5 Common Causes of Toothache.


    Posted by Dr. William Linger, DDS, MAGD

    causes of toothache

    You're chewing on something hard or cold, and you feel it: a sharp pain in your tooth. Maybe that pain lingers, making it impossible to chew or even keeping you up at night.  If you're experiencing pain in your teeth, it may be because of one of these common causes of toothache:


    The simplest explanation is often the most common. Cavities can be painful. If the decay is extensive, the root may be exposed, making the tooth sensitive to pressure and temperature changes; you may have to avoid chewing on the affected side until the problem is corrected. Fortunately, this is easily fixed with a filling.

    Losing a Filling

    Sometimes, fillings can break or come out. Perhaps it's an old filling, or maybe you bit into something exceptionally hard or sticky. In this case, you'll have a hole in your tooth where the filling used to be and, depending on the depth of the cavity, the root may be exposed. Again, the simple solution is to refill the tooth.


    As Mayo Clinic explains, "A tooth abscess is a pocket of pus that's caused by a bacterial infection." Abscesses can happen if a cavity is left untreated, as the result of an injury, or because of ongoing poor dental hygiene; they will not go away on their own.

    A root canal may required after treating the infection. This is a common procedure, and we may be able to use it to save the tooth. In some cases, we may have to remove the tooth.

    Gum Disease

    This inflammation of your gums can cause bleeding, soreness, painful chewing, and eventually even the loss of the affected teeth. Prevention with proper brushing, flossing, and professional checkups and cleanings is key.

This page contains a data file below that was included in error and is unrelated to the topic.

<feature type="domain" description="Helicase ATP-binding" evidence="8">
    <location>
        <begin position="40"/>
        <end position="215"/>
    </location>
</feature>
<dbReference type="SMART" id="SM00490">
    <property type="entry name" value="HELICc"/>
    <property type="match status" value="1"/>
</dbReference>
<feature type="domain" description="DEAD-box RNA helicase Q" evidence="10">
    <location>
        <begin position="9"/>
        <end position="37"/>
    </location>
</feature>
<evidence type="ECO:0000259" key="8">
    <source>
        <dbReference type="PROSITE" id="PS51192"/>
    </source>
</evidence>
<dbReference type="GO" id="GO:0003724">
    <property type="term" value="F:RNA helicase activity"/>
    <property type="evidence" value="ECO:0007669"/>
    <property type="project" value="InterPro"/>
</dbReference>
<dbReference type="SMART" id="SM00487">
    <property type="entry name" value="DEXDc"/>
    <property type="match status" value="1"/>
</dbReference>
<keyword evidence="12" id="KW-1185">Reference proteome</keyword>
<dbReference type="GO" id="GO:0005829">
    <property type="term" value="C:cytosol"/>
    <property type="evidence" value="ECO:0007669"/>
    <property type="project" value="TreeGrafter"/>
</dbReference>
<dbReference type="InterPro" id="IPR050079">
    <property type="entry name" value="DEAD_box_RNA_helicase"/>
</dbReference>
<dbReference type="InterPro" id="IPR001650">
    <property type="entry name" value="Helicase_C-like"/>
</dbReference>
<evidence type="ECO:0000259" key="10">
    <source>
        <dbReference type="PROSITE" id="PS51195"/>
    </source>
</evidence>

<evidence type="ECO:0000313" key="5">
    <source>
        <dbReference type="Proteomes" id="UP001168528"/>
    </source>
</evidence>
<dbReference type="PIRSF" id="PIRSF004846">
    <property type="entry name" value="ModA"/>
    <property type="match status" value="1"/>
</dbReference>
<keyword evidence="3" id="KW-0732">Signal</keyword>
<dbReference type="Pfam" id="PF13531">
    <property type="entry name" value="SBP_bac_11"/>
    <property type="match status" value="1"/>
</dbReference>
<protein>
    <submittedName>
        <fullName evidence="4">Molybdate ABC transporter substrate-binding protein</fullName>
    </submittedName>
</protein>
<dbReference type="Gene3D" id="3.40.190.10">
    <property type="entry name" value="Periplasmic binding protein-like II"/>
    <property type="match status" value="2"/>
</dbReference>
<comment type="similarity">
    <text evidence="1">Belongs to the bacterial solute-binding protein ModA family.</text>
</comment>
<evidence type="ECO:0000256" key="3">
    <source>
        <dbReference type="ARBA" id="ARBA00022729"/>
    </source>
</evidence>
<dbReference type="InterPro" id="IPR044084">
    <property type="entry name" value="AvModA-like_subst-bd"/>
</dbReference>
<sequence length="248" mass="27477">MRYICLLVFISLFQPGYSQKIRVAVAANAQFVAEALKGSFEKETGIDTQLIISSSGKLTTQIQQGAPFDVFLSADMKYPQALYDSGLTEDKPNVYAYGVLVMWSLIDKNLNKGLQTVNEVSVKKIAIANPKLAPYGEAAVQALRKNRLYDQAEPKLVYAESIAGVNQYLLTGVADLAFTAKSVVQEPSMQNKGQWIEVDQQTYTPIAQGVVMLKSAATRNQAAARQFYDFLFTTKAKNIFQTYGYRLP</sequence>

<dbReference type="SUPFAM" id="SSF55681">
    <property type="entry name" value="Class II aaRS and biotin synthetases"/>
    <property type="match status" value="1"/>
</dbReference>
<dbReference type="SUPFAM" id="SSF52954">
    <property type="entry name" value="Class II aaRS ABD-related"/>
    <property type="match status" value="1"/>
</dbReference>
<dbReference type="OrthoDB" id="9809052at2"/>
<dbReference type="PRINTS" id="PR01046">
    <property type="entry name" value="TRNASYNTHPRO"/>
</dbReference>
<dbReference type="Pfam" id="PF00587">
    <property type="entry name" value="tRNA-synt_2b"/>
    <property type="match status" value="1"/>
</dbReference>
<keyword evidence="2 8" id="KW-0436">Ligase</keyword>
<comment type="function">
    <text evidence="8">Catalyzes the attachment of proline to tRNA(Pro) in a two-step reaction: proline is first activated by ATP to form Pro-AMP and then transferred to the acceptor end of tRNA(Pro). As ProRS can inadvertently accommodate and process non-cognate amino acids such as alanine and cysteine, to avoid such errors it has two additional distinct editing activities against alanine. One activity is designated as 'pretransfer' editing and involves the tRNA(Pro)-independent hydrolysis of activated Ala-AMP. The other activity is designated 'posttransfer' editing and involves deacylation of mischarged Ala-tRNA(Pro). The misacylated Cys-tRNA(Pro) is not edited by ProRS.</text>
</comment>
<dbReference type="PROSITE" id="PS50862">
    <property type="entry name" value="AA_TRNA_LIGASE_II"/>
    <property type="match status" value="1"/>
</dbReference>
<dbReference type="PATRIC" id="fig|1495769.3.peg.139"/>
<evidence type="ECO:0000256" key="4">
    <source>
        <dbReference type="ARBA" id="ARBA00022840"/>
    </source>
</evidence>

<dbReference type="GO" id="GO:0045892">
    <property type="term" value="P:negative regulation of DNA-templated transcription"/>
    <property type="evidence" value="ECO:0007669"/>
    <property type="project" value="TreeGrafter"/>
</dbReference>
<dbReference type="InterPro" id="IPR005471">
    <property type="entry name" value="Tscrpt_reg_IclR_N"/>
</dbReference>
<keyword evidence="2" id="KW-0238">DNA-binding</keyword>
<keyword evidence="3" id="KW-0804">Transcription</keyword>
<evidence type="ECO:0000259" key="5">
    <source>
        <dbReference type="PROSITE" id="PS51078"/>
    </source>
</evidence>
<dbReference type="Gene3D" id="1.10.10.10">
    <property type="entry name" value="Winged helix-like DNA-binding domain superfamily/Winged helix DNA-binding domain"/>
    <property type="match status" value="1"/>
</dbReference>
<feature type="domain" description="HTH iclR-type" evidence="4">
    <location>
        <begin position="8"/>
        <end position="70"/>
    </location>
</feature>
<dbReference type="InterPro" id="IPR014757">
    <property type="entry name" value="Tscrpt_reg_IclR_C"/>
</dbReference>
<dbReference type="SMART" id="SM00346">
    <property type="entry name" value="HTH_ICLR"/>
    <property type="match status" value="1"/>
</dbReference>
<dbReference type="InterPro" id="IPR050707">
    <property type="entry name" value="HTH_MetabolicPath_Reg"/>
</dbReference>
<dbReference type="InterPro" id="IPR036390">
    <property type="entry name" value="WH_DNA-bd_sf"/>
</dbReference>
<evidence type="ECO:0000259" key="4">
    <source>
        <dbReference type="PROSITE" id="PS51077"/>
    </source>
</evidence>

Keep in mind there are a few factors that can cause gum disease, including family history, smoking, certain diseases, and certain medications. Talk to your dentist about these risk factors if you are concerned.

    Wisdom Teeth

    As wisdom teeth erupt, they may cause pressure on the other teeth, depending upon how they fit into your jaw; this may cause toothaches and other issues with your bite. Wisdom teeth are commonly removed for this reason. Children may also experience toothache as their baby teeth fall out and their adult teeth grow in.

    Is There a Problem With Your Teeth?

    The obvious symptom of a toothache is, of course, a toothache! Ongoing pain in your teeth—whether it's dull or sharp, steady or in response to chewing or temperature changes—is a clear indication that something is wrong.

    You might also notice swelling, bleeding gums, sensitivity to cold or hot foods (or even air as you breathe through your mouth), or bad breath. In severe cases, you might even experience a fever or trouble swallowing. 

    With those extreme symptoms, you should see your dentist immediately. If the pain is manageable, pay attention to it for a couple of days. If it goes away, you might not have anything to worry about.

    Sometimes food can get lodged between the teeth; this can put pressure on the teeth that leads to a toothache. When the food is removed, the pain goes away. However, if the pain continues, you will want to schedule an appointment as soon as you can.

    The earlier we can catch an issue with your teeth, the more likely it can be solved simply. A small cavity is not a big deal, but if you let it go long enough, it might be necessary to remove the tooth.

    In Charlotte, Dr. Linger and his caring staff can treat the common causes of toothache. There's no reason to live with a toothache, especially since avoiding treatment can make problem the worse. Contact us to schedule your appointment to find out exactly what's causing your pain and what we can do to fix it.

    Topics: Dentistry

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